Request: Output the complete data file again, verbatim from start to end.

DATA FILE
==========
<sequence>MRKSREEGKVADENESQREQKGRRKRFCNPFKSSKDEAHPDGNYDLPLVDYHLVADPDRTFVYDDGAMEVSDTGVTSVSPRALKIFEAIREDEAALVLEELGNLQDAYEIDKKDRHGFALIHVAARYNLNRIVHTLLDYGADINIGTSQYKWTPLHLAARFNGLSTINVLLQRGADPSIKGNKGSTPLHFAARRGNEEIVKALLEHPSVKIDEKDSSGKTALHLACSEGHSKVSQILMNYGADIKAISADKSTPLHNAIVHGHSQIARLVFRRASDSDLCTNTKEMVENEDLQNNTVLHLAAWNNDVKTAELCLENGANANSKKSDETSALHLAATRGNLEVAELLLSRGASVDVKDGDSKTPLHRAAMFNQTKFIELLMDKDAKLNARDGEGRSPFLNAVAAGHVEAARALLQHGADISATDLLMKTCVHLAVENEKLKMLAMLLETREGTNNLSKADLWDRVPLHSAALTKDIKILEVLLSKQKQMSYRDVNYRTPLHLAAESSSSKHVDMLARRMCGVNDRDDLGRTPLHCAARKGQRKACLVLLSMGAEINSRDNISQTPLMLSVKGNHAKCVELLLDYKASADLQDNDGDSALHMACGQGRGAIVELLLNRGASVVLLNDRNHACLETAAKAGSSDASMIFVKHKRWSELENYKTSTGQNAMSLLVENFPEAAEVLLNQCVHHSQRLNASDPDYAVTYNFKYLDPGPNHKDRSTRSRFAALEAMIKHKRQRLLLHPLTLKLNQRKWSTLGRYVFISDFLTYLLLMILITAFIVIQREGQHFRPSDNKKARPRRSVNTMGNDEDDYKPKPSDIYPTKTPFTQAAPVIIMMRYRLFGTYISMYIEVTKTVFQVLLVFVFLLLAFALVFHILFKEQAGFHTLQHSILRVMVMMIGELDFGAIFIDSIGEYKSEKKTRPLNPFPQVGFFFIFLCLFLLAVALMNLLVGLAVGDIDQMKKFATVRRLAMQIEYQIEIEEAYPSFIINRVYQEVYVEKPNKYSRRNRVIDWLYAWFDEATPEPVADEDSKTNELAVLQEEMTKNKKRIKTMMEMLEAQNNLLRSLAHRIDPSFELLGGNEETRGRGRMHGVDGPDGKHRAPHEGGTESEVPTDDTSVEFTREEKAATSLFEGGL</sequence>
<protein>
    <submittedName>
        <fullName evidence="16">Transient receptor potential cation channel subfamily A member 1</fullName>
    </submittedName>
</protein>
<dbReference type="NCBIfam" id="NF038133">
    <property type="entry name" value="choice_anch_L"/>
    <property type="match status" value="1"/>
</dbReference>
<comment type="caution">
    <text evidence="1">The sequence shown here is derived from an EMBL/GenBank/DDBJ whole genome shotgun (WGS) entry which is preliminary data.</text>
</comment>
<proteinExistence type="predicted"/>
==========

<sequence>MRKSREEGKVADENESQREQKGRRKRFCNPFKSSKDEAHPDGNYDLPLVDYHLVADPDRTFVYDDGAMEVSDTGVTSVSPRALKIFEAIREDEAALVLEELGNLQDAYEIDKKDRHGFALIHVAARYNLNRIVHTLLDYGADINIGTSQYKWTPLHLAARFNGLSTINVLLQRGADPSIKGNKGSTPLHFAARRGNEEIVKALLEHPSVKIDEKDSSGKTALHLACSEGHSKVSQILMNYGADIKAISADKSTPLHNAIVHGHSQIARLVFRRASDSDLCTNTKEMVENEDLQNNTVLHLAAWNNDVKTAELCLENGANANSKKSDETSALHLAATRGNLEVAELLLSRGASVDVKDGDSKTPLHRAAMFNQTKFIELLMDKDAKLNARDGEGRSPFLNAVAAGHVEAARALLQHGADISATDLLMKTCVHLAVENEKLKMLAMLLETREGTNNLSKADLWDRVPLHSAALTKDIKILEVLLSKQKQMSYRDVNYRTPLHLAAESSSSKHVDMLARRMCGVNDRDDLGRTPLHCAARKGQRKACLVLLSMGAEINSRDNISQTPLMLSVKGNHAKCVELLLDYKASADLQDNDGDSALHMACGQGRGAIVELLLNRGASVVLLNDRNHACLETAAKAGSSDASMIFVKHKRWSELENYKTSTGQNAMSLLVENFPEAAEVLLNQCVHHSQRLNASDPDYAVTYNFKYLDPGPNHKDRSTRSRFAALEAMIKHKRQRLLLHPLTLKLNQRKWSTLGRYVFISDFLTYLLLMILITAFIVIQREGQHFRPSDNKKARPRRSVNTMGNDEDDYKPKPSDIYPTKTPFTQAAPVIIMMRYRLFGTYISMYIEVTKTVFQVLLVFVFLLLAFALVFHILFKEQAGFHTLQHSILRVMVMMIGELDFGAIFIDSIGEYKSEKKTRPLNPFPQVGFFFIFLCLFLLAVALMNLLVGLAVGDIDQMKKFATVRRLAMQIEYQIEIEEAYPSFIINRVYQEVYVEKPNKYSRRNRVIDWLYAWFDEATPEPVADEDSKTNELAVLQEEMTKNKKRIKTMMEMLEAQNNLLRSLAHRIDPSFELLGGNEETRGRGRMHGVDGPDGKHRAPHEGGTESEVPTDDTSVEFTREEKAATSLFEGGL</sequence>
<protein>
    <submittedName>
        <fullName evidence="16">Transient receptor potential cation channel subfamily A member 1</fullName>
    </submittedName>
</protein>
<dbReference type="NCBIfam" id="NF038133">
    <property type="entry name" value="choice_anch_L"/>
    <property type="match status" value="1"/>
</dbReference>
<comment type="caution">
    <text evidence="1">The sequence shown here is derived from an EMBL/GenBank/DDBJ whole genome shotgun (WGS) entry which is preliminary data.</text>
</comment>
<proteinExistence type="predicted"/>